At this point in the 2016 election cycle, we can just do away with the notion of logical political consistency.
Donald Trump has already made it crystal clear that he will spend much of the general election tying Hillary Clinton to Wall Street in negative attacks that will certainly have a Trumpian subtlety. Calling out your opponent as too close to the financial sector would usually seem impossible for a New York City-based billionaire, but this is The Donald we're talking about; a man whose very being bends the objective truth around it like a gaudy piece of cubic zirconia refracts light.
And if you needed proof of Trump's inability to play it down the middle, check out this preview of his new plan for financial regulation.
Republican presidential candidate Donald Trump said on Tuesday that sweeping financial reforms put in place under President Barack Obama were harming the economy and he would dismantle nearly all of them.
Trump told Reuters in an interview that he would release a plan in about two weeks for overhauling the 2010 financial regulatory law known as Dodd-Frank.
"Dodd-Frank has made it impossible for bankers to function," the presumptive Republican nominee said. "It makes it very hard for bankers to loan money for people to create jobs, for people with businesses to create jobs. And that has to stop."
Pressed on the extent of the changes he wanted to make, Trump said, "it will be close to dismantling of Dodd-Frank."
See? Hillary is so close to Wall Street that Trump will tear apart the most nettlesome regulatory package in modern history. That's just how logic works.
That's also how raising a metric sh!t-ton of campaign contributions in almost no time at all works. Trump's need to to accelerate fund-raising after self-funding his primary is an open secret and it is now appears that the hedge fund talent he's using to get that cheddar have made it obvious to Trump how he gets it.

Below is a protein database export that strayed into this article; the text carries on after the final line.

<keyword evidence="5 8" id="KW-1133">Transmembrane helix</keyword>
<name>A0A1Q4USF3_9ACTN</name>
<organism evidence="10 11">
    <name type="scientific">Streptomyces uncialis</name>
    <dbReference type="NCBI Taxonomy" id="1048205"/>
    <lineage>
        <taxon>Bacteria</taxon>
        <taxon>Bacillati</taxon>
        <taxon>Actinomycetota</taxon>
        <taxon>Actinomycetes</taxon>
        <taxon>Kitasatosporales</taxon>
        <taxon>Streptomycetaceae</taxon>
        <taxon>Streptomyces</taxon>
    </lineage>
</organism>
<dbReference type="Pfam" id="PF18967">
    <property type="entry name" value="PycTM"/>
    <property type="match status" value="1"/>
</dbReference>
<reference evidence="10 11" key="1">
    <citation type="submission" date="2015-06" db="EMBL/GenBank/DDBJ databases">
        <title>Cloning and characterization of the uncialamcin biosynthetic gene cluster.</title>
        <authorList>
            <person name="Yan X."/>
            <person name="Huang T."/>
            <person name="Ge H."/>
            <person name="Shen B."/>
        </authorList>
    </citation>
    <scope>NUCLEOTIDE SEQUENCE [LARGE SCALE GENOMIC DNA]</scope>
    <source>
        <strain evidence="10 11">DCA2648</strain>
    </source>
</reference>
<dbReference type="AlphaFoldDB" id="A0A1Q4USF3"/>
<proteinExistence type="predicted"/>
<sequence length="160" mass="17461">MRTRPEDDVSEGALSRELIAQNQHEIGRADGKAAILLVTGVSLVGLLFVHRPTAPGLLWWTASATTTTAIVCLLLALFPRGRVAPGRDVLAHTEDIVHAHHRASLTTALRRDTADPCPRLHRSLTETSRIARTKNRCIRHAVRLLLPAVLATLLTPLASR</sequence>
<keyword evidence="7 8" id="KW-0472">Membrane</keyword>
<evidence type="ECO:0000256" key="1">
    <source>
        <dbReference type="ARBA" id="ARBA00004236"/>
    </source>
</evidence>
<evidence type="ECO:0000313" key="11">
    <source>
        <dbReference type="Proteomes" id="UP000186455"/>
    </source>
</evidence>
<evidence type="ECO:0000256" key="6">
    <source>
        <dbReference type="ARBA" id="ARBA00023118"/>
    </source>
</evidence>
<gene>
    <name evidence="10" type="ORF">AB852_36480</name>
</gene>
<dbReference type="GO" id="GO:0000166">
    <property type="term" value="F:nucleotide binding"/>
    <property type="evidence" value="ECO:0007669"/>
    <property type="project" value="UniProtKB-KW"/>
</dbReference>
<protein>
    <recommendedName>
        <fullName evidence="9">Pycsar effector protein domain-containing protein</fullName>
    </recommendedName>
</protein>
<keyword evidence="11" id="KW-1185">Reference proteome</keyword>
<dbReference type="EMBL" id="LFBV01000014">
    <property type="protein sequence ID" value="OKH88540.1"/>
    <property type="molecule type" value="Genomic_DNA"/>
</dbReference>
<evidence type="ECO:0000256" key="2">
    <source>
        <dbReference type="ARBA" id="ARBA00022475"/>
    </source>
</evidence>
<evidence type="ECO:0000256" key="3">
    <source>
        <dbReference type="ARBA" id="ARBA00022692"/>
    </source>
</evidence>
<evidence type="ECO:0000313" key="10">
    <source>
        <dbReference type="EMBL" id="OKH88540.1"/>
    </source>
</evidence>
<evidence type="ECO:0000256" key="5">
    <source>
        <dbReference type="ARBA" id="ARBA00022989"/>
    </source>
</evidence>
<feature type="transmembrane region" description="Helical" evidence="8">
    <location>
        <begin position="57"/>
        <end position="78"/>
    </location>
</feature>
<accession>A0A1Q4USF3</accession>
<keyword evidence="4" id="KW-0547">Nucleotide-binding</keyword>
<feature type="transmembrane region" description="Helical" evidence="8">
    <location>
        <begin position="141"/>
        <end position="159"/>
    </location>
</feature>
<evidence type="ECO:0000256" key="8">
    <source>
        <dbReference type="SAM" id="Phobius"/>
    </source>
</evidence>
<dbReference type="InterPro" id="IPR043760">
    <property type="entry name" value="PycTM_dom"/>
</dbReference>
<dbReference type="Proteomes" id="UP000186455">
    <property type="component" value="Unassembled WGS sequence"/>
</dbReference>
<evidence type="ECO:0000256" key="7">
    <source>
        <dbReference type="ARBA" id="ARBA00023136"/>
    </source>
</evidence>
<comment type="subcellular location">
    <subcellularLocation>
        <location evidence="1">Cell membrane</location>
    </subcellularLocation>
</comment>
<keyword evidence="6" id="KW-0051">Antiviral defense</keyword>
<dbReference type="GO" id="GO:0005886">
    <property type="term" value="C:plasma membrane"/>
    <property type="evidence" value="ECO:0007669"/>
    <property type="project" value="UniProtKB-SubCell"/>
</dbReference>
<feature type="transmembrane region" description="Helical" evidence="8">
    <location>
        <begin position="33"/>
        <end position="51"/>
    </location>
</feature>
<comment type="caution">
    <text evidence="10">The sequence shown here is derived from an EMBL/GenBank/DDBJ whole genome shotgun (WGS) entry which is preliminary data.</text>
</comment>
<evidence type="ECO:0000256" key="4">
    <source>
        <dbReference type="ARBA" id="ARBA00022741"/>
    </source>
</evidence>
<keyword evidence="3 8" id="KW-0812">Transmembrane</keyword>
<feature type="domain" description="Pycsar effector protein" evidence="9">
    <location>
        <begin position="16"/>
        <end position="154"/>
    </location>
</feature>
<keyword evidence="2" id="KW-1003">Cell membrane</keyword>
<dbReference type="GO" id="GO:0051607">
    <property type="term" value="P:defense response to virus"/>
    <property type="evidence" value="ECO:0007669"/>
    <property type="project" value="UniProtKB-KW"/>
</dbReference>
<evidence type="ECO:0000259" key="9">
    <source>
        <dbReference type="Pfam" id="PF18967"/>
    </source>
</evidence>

By coming out against Dodd-Frank, Trump can make Hillary do things like this:
Reacting on Twitter to Trump's comment, Democratic presidential front-runner Hillary Clinton called it a "reckless idea" that would "leave middle-class families out to dry."
That puts Hillary on the left of where most Wall Street types want her but still to the right of the Sanderista/Warrenista junta that is physically angered by her existence and whom she needs on her side to win the White House. Trump's Dodd-Frank tactic squeezes Hillary into a spot where she does not want to be politically while giving him a legitimate shot at syphoning off some of her Wall Street donations.
How long Trump can keep this up remains to be seen, but it's a nice glimpse into the new strategic thinking being employed by the maturing Trump campaign. Donald is done with the extemporaneous populist rabble rousing about "Hedge fund guys" and "Worst banker in the United States, Jamie Dimon" and will instead become Wall Street's new best friend...if the checks are ample enough.
Your move, Hillary.